The wildfires raging in both Northern and Southern California are bringing horrifyingly familiar images to our screens. We’ve seen the heartbreaking death toll, the rubble of homes, the burned-out cars, the mesmerizing glow of the flames, and the thick gray haze over nearby cities again and again in recent years. And these blazes don’t discriminate. In addition to destroying thousands of modest homes across the state, they’ve consumed multimillion-dollar mansions of celebrities in and around Malibu.
Celebrities have been taking to Twitter and Instagram to share heartbreaking shots of their homes in flames or the blackened aftermath. They include singers Miley Cyrus, Neil Young, and Robin Thicke. Actors Gerald Butler and Tracey Bregman and “Real Housewives of Beverly Hills” regular Camille Grammer also lost their residences to the Woolsey fire.
Thousands of regular people, too, lost their homes in the Southern California blaze, which has consumed more than 90,000 acres and destroyed about 370 structures since Nov. 8, according to the California Department of Forestry and Fire Protection, or Cal Fire.
Other big names, including Lady Gaga, Cher, Kim Kardashian West, Kayne West, director Guillermo del Toro, rapper Iggy Azalea, actor Orlando Bloom, “Star Wars” actor Mark Hamill, and One Direction member Liam Payne have all said they’re waiting to learn how their homes fared in the fires. That puts them in the same boat as tens of thousands of folks whose every move doesn’t make it into the tabloids.
Actor Martin Sheen and his wife, Janet, were among hundreds who fled to a beach in Malibu on Nov. 9, prompting a panicked plea on social media for news of their whereabouts from their son Charlie Sheen. A local TV news crew found the couple and interviewed the elder Sheen.
Reports of the destruction of the home of Caitlyn Jenner, transgender activist and Kardashian West’s former stepfather, turned out to be incorrect. Similarly, despite reports to contrary, the house used in the ABC reality dating show “The Bachelor” survived the fires, but sets for HBO’s sci-fi western show “Westworld” did not.
The deadlier, larger disaster is the Camp Fire in Northern California, which has killed 29 people and left 200 others unaccounted for since it started on Nov. 8 in Butte County, about 90 minutes north of Sacramento. That makes it the deadliest fire to hit the state in at least 85 years. It had destroyed about 6,500 homes and 260 businesses and offices, and was threatening 15,500 more structures as of Monday morning, when it was only 25% contained, according to Cal Fire.
Butler posted a photo of the charred remains of his Malibu home, just a few burned-out beams, over the weekend on Twitter. He posed in front of the smoky site with a dust mask pulled down around his neck.
“I am one of the lucky ones. My animals and LOVE OF MY LIFE made it out safely & that’s all that matters right now,” she wrote. “My house no longer stands but the memories shared with family & friends stand strong.”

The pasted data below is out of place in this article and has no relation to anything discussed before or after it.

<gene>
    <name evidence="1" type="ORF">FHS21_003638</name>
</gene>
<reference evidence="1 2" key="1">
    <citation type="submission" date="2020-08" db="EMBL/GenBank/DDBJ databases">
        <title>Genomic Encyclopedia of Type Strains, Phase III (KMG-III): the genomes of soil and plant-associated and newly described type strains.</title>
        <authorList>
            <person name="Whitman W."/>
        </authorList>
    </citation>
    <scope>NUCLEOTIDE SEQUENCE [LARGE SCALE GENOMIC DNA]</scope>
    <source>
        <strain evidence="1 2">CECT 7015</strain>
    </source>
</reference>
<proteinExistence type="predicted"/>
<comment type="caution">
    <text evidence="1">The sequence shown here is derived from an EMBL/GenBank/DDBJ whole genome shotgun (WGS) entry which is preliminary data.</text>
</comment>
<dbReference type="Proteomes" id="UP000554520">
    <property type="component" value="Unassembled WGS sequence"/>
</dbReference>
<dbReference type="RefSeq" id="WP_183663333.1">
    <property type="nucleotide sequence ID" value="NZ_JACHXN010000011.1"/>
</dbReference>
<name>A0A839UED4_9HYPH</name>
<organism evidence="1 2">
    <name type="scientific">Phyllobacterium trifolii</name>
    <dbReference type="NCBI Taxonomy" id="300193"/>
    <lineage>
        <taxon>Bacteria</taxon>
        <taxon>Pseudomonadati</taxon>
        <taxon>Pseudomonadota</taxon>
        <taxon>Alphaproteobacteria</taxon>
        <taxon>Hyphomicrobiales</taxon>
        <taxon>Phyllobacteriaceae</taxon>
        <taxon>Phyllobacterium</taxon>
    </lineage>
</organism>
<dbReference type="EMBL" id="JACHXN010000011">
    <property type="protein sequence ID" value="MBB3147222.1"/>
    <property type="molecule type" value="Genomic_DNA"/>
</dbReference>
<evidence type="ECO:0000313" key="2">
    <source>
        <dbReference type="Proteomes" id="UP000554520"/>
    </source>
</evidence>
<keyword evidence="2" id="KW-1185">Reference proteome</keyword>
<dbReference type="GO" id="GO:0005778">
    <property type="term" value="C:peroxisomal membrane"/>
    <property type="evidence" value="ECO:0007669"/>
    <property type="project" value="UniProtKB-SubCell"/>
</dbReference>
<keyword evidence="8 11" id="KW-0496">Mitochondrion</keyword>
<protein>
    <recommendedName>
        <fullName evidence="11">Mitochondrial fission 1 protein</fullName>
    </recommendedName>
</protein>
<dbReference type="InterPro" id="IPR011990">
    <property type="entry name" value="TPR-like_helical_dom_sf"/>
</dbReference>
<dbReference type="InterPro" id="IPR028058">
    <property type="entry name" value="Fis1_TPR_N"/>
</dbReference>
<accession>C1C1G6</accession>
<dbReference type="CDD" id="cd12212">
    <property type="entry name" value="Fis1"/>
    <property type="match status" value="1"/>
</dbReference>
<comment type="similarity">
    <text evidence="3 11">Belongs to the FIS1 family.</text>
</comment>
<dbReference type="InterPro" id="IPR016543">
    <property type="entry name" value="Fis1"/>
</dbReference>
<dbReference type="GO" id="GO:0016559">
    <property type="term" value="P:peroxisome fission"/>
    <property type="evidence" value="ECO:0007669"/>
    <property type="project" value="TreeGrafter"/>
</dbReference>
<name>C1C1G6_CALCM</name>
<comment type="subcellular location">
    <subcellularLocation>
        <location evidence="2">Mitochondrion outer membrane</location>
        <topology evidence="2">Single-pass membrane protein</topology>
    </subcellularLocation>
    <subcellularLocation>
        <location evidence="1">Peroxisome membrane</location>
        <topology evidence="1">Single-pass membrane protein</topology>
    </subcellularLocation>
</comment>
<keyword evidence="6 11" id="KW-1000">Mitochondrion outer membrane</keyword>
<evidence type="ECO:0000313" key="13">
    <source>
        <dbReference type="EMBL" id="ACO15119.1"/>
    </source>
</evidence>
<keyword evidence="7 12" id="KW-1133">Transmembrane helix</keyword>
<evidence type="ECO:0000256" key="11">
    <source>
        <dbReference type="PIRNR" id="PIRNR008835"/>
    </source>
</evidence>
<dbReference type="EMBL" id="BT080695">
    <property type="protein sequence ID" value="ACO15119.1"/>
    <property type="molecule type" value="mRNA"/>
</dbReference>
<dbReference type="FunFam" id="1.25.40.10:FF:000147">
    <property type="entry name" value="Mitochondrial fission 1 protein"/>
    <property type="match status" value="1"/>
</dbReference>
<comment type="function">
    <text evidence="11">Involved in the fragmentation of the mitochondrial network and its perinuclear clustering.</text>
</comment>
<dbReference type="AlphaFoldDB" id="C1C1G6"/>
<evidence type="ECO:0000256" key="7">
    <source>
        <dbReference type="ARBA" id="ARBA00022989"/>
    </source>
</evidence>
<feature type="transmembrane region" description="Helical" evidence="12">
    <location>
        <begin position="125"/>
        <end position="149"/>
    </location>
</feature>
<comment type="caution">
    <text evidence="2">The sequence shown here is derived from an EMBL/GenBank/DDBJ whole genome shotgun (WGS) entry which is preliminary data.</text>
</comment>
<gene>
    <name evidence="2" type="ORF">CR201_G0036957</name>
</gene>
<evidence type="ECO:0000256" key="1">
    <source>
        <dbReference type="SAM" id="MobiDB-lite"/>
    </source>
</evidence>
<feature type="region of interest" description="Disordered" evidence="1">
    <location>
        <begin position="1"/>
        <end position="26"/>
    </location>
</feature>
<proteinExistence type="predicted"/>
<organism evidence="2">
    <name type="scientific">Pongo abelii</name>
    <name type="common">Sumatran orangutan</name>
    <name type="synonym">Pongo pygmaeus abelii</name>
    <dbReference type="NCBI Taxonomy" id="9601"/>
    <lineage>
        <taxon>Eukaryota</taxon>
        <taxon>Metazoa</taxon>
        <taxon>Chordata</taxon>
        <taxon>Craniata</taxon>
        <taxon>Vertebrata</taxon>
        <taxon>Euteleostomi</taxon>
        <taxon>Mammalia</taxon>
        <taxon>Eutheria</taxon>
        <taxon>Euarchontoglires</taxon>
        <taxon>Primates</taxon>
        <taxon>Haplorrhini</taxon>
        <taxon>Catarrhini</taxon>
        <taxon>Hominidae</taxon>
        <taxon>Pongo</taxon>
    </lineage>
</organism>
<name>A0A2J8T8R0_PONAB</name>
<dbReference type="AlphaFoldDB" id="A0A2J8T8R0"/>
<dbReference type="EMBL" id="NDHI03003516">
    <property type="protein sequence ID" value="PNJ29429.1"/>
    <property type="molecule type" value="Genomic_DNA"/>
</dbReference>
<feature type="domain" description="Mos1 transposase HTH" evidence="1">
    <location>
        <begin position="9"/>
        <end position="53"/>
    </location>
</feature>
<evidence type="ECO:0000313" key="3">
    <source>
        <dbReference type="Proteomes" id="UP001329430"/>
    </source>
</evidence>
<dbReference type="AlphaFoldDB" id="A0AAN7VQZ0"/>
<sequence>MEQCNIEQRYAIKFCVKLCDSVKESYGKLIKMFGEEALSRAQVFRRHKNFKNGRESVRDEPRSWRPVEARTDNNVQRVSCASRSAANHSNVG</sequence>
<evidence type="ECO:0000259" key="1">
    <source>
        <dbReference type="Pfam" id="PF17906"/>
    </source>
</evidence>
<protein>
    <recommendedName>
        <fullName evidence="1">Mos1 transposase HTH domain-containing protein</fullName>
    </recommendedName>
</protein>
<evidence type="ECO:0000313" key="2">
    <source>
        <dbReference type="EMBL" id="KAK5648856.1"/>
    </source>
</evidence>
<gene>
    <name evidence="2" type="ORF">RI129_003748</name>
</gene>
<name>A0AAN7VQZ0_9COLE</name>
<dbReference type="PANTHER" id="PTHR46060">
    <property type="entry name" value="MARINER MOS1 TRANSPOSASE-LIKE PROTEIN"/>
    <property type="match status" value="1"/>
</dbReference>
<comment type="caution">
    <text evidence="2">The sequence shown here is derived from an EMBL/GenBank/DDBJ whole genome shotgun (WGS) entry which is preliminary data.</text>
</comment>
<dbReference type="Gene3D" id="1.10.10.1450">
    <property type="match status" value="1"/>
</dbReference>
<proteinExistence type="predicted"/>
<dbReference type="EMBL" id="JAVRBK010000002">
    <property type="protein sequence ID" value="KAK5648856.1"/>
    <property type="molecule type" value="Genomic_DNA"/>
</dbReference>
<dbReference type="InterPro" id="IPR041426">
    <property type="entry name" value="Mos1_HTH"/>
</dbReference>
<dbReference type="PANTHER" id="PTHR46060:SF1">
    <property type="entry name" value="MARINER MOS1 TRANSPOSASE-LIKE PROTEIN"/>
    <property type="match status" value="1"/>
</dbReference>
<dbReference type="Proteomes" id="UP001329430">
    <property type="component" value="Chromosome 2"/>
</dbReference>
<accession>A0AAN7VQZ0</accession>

“Blurred Lines” singer Thicke thanked on Instagram the “courageous firefighters and volunteers” who “risked their lives trying to save our home.” His home reportedly did not survive, but he and his family were safe.
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Last picture of my house. Thank God we are all safe. I have no other words. I’m just numb for us all
Bregman, of “The Young and the Restless,” posted a photo of her burning house on Instagram.
“Last picture of my house,” she wrote. “Thank God we are all safe. I have no other words. I’m just numb for us all.”
Grammer, an ex-wife of Kelsey Grammer, wrote on Instagram that her home was also devoured in the flames. She and her family are safe.
“Sadly my house couldn’t be saved,” she posted. “The courageous firefighters were able to save my cars and personal items recovered from my home.”
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Sadly my house couldn’t be saved. The courageous firefighters were able to save my cars and personal items recovered from my home. I thanked the fire chief and his team of firemen for all of their hard work. He took the time to explain what happened and I’m grateful for all of their hard work trying to save my home. Sad we lost our home but grateful that my family is safe. Luckily we quickly evacuated our house yesterday after a patrol car drove up the street announcing mandatory evacuations. I’m grateful for my lovely neighbors and friends who kept me informed and for their help this evening. Thank you all for caring #woolseyfire #malibu. Special thanks to Fire Chief Rash and his brave team of firefighters.
The territory menaced by the Woolsey fire includes a rich swath of real estate along the coast and in charming hills and canyons that is coveted by the Hollywood elite for its beauty and seclusion that is yet not too far removed from the Los Angeles entertainment industry. A local real estate expert estimated that the devastation would certainly affect the real estate market, although not for long.
Malibu is “not going to be as beautiful as it was. It’s going to be more stark, like a moonscape,” says luxury appraiser John C. Carlson, who is based in Los Angeles. But the area is likely to rebound, as many residents have the money to replace their homes and ruined landscapes quickly.